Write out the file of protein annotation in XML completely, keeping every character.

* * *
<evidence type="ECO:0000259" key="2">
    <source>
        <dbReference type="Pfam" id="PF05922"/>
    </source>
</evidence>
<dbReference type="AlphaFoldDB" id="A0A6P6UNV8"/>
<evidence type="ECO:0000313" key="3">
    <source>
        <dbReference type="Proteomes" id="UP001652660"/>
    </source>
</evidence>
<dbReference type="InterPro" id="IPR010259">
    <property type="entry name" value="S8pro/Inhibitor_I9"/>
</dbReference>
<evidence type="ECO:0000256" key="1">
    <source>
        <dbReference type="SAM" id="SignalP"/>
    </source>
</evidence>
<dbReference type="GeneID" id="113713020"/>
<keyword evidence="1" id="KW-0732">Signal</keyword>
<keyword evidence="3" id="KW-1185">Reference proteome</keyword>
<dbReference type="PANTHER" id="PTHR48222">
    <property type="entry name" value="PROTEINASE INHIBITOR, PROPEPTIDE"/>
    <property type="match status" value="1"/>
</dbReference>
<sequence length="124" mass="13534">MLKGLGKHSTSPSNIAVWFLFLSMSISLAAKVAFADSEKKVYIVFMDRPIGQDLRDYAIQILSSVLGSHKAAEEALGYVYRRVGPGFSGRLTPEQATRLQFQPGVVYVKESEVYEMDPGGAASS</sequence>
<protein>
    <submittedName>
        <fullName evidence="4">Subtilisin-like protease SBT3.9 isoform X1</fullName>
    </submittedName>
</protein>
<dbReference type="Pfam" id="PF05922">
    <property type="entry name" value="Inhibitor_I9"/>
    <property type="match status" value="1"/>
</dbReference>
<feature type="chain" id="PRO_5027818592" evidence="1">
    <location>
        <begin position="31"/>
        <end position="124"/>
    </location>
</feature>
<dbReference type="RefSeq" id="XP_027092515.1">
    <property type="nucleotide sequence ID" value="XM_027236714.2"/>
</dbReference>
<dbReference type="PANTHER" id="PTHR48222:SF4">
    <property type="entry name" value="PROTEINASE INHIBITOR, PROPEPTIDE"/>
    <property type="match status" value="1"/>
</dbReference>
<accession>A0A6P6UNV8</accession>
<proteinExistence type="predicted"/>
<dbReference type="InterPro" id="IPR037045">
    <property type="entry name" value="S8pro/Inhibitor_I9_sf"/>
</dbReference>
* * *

<evidence type="ECO:0000259" key="2">
    <source>
        <dbReference type="Pfam" id="PF05922"/>
    </source>
</evidence>
<dbReference type="AlphaFoldDB" id="A0A6P6UNV8"/>
<evidence type="ECO:0000313" key="3">
    <source>
        <dbReference type="Proteomes" id="UP001652660"/>
    </source>
</evidence>
<dbReference type="InterPro" id="IPR010259">
    <property type="entry name" value="S8pro/Inhibitor_I9"/>
</dbReference>
<evidence type="ECO:0000256" key="1">
    <source>
        <dbReference type="SAM" id="SignalP"/>
    </source>
</evidence>
<dbReference type="GeneID" id="113713020"/>
<keyword evidence="1" id="KW-0732">Signal</keyword>
<keyword evidence="3" id="KW-1185">Reference proteome</keyword>
<dbReference type="PANTHER" id="PTHR48222">
    <property type="entry name" value="PROTEINASE INHIBITOR, PROPEPTIDE"/>
    <property type="match status" value="1"/>
</dbReference>
<sequence length="124" mass="13534">MLKGLGKHSTSPSNIAVWFLFLSMSISLAAKVAFADSEKKVYIVFMDRPIGQDLRDYAIQILSSVLGSHKAAEEALGYVYRRVGPGFSGRLTPEQATRLQFQPGVVYVKESEVYEMDPGGAASS</sequence>
<protein>
    <submittedName>
        <fullName evidence="4">Subtilisin-like protease SBT3.9 isoform X1</fullName>
    </submittedName>
</protein>
<dbReference type="Pfam" id="PF05922">
    <property type="entry name" value="Inhibitor_I9"/>
    <property type="match status" value="1"/>
</dbReference>
<feature type="chain" id="PRO_5027818592" evidence="1">
    <location>
        <begin position="31"/>
        <end position="124"/>
    </location>
</feature>
<dbReference type="RefSeq" id="XP_027092515.1">
    <property type="nucleotide sequence ID" value="XM_027236714.2"/>
</dbReference>
<dbReference type="PANTHER" id="PTHR48222:SF4">
    <property type="entry name" value="PROTEINASE INHIBITOR, PROPEPTIDE"/>
    <property type="match status" value="1"/>
</dbReference>
<accession>A0A6P6UNV8</accession>
<proteinExistence type="predicted"/>
<dbReference type="InterPro" id="IPR037045">
    <property type="entry name" value="S8pro/Inhibitor_I9_sf"/>
</dbReference>